Sarah Gonzalez, Reporter, WNYC/NJPR
Sarah Gonzalez is the northern New Jersey enterprise reporter for WNYC and NJPR.
The last time Newark sent someone to the U.S. Senate, the Emancipation Proclamation to end slavery had just been issued — 1863. And that could give Newark Mayor Cory Booker a boost in popularity as he runs for the U.S. Senate, says Clement Price. He is a History professor at Rutgers University and a longtime observer of Newark’s politics.
He says Newark residents have a lot of pride in their city, and that Booker has long been viewed with suspicion from residents because he isn’t from Newark. For many, that cancels out some of Booker’s real accomplishments in the city, Price said.
“That’s just the way democracy works in Newark,” he said. “You can be from Newark and be enormously popular despite not contributing very much to the city.”
Favorability in Newark
A recent poll found the mayor has a 70 percent favorability rating among likely voters in Newark. But, as some of Booker’s critics point out, the most marginalized residents in the city don’t always turn out to vote.
In downtown, for example, at the city’s central intersection, there are people who have not heard of Cory Booker.
“Yeah, I don’t know him yet,” said resident Michael Anthony.
Students with the Newark Student’s Union say there is one easy way to gauge how much attention you get from the mayor: look at his Twitter account.
“Many of us have tried to reach Cory Booker. He’s an active tweeter but he doesn’t reply to our tweets,” said student member Thais Marques. “He’s never re-tweeted us.”
It stings a little, she says, considering the mayor with 1.3 million Twitter followers responds to tweets about dogs left out in the cold and left out in the heat.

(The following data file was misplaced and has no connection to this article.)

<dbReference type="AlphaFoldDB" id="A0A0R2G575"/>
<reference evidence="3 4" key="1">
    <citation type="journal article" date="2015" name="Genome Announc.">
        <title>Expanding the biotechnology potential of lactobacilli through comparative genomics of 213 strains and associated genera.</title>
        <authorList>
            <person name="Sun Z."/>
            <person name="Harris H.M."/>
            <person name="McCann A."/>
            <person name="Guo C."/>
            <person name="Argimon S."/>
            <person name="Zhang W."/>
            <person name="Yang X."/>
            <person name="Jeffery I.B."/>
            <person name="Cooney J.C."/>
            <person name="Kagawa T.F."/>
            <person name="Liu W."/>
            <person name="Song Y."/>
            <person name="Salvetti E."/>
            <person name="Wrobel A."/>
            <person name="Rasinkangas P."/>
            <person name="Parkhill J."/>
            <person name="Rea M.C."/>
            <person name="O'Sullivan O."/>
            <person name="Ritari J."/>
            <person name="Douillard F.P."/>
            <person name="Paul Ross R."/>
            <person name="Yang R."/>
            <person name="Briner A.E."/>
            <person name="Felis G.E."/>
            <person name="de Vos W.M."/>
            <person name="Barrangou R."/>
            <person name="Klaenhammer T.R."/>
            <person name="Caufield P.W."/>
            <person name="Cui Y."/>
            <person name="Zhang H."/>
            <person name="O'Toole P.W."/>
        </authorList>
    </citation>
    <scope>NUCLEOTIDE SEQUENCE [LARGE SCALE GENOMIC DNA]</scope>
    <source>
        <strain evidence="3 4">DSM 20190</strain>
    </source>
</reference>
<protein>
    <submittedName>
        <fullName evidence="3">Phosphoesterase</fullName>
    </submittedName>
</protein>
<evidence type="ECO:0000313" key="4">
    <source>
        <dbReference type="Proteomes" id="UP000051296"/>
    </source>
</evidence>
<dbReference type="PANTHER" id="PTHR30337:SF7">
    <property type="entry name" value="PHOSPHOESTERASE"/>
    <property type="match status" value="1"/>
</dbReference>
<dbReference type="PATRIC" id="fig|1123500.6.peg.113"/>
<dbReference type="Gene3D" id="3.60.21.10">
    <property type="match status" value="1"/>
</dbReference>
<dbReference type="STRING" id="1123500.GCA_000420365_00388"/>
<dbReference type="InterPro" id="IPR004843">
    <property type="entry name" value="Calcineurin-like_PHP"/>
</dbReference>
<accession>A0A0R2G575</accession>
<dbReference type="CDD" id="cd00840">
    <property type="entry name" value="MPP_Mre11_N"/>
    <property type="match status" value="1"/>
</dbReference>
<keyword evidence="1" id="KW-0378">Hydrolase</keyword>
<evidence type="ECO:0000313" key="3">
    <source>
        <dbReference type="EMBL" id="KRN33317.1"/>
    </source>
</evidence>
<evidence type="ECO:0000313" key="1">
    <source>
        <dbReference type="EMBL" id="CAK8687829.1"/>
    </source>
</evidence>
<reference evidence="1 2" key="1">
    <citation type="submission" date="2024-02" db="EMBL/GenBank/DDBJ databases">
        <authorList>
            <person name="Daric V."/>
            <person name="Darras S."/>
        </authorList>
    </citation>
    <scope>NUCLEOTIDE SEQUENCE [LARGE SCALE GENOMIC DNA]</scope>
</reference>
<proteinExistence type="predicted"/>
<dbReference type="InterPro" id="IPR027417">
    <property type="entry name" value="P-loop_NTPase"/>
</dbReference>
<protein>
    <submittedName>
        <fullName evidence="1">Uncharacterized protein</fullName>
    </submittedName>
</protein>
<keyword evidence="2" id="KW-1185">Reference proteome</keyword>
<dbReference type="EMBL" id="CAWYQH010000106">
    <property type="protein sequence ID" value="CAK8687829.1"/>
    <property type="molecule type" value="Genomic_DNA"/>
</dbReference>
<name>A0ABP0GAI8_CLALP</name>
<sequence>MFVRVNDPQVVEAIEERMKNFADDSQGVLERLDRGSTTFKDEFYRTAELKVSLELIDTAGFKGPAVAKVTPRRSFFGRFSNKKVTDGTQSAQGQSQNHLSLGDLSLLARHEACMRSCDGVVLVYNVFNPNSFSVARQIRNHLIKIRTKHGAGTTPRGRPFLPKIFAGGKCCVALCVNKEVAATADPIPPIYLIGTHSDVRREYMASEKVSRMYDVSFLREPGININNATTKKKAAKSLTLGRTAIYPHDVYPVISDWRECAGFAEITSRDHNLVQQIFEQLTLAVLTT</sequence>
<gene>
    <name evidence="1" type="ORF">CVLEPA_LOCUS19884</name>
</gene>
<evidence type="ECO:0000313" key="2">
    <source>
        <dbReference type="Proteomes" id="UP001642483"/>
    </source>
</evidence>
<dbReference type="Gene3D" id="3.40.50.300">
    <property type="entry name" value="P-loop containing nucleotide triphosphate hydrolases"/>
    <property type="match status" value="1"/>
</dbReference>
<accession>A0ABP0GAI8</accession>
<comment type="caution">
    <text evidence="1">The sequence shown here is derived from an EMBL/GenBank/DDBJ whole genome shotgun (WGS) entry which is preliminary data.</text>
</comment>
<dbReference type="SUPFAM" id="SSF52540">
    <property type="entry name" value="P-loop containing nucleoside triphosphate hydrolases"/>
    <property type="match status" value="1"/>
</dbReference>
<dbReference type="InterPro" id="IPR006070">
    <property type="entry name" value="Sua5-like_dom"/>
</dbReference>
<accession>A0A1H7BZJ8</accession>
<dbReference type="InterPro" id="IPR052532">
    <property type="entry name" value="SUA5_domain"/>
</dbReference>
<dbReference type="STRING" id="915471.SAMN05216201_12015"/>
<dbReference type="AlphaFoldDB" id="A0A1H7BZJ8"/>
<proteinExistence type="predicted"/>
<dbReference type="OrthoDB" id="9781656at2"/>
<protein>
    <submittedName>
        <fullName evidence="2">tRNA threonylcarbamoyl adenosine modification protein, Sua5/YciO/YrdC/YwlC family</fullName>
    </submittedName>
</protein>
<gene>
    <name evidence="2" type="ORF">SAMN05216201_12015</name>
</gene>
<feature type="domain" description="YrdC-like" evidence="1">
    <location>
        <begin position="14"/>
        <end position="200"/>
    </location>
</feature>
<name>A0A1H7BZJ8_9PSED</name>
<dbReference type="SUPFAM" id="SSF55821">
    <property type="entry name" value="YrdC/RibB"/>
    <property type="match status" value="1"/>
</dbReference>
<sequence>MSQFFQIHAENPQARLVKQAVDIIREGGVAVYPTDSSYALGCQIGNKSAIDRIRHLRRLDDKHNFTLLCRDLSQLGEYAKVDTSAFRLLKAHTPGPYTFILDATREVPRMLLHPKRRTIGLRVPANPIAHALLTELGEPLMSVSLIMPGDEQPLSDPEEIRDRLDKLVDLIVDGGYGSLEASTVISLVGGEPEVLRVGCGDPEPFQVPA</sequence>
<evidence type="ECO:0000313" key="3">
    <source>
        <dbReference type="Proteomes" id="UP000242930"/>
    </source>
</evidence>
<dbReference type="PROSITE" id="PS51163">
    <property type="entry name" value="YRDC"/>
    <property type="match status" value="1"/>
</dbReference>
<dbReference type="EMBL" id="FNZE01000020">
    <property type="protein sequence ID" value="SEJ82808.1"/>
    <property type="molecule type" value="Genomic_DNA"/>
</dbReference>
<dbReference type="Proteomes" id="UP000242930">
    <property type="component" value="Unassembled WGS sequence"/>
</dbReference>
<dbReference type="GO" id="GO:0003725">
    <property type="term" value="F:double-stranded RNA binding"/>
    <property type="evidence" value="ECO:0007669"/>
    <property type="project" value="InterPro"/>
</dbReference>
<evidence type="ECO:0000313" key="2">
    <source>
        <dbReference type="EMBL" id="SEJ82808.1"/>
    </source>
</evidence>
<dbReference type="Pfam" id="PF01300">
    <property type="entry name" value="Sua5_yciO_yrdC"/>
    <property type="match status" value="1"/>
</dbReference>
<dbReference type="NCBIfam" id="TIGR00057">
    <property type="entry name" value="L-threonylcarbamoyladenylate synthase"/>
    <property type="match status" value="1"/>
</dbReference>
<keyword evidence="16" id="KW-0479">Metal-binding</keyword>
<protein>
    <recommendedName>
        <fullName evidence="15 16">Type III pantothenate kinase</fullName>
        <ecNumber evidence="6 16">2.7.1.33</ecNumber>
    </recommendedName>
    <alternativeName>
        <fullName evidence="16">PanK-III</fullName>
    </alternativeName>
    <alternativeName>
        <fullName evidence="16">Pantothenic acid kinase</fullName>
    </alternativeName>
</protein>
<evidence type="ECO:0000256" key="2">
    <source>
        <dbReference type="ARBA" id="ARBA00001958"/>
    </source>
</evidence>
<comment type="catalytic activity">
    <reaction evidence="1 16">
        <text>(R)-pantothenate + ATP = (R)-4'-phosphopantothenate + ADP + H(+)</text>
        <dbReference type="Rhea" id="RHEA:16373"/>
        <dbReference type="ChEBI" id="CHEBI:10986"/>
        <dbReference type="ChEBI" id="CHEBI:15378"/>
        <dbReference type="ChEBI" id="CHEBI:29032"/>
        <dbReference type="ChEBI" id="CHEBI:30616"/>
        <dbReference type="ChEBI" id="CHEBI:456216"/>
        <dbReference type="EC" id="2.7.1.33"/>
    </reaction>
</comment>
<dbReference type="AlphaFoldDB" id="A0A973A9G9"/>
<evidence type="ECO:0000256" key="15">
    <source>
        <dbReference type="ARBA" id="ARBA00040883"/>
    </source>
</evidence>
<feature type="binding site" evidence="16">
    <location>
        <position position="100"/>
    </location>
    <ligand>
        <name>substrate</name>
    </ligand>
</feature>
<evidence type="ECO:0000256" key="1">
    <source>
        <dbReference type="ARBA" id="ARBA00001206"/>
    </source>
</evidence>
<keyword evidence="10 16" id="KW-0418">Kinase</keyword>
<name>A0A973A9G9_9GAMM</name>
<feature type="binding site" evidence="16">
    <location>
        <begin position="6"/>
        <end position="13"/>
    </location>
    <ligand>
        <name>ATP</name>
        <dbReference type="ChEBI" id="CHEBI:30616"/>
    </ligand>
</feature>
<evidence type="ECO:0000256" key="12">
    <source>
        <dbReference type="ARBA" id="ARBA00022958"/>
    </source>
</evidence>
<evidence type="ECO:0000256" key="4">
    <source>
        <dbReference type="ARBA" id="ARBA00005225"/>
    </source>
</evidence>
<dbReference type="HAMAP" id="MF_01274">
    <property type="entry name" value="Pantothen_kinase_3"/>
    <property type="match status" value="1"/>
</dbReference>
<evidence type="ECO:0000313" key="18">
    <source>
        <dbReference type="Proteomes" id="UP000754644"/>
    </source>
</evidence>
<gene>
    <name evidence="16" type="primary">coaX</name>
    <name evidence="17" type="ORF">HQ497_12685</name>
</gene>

The student group advocates for better education funding and thinks the mayor’s accomplishments have been overstated.
Booker brought in $100 million for Newark schools from Facebook Founder Mark Zuckerberg.
But when $50 million was cut from Newark schools under Governor Chris Christie’s education budget, the student group says Booker went silent.
More than 1,000 students protested the cuts at a New Jersey State Assembly budget hearing, and NSU president Jaysen Bazile says Booker missed an opportunity.
“If I was a politician, that would be an awesome moment for me to be like, ‘Newark students, they’re standing up. Why aren’t state legislators standing up for Newark Students?,’” he said. “But no he didn’t do that.”
Booker did not respond to our request for a comment.
Throughout Booker’s career he has been known as an eloquent speaker. He is sought after for speaking engagements around the country that have earned him close to $1 million since 2008.
But in his quest to fill the late Frank Lautenberg's senate seat, there has been a noticeable shift in how he speaks publically.
He has been talking a lot more about his policies — using more jargon and numbers, and looking down to read from a prepared speech at recent campaign events.
A Mixed Track Record
In his seven years as mayor, Booker's track record has been mixed:
Still, leaders from several long-time organizations in Newark, including the 43-year-old Ironbound Community Corporation, say the mayor has supported their efforts more than previous administrations.
Joseph DellaFave heads the Ironbound group. He says one of its longest-running efforts has been the fight to bring a riverfront park to Newark.
“There was no real interest from the previous administration,” DellaFave said. “Previous administrations paid no attention to it, quite frankly.”
They had been trying for 20 years. But two months after Booker became the mayor, DellaFave says he was meeting with city officials to make the riverfront park a reality.
“It’s an incredible contribution to the quality of life in this neighborhood,” he said.
It increases open space in Newark by 50 percent. And he says it wouldn’t have been possible without Cory Booker’s support.
Booker set the bar high for himself when he first ran for mayor. He said he would transform the city. Make it a model for the rest of the country.
Newark student Christian Moraes, 16, says he has no problem giving Booker credit for what he has accomplished in the city. But he says Booker’s national celebrity is a source of tension.
“It’s not him I’m more frustrated with, it’s mostly how people see him,” he said. “People see him as like a savior of Newark.”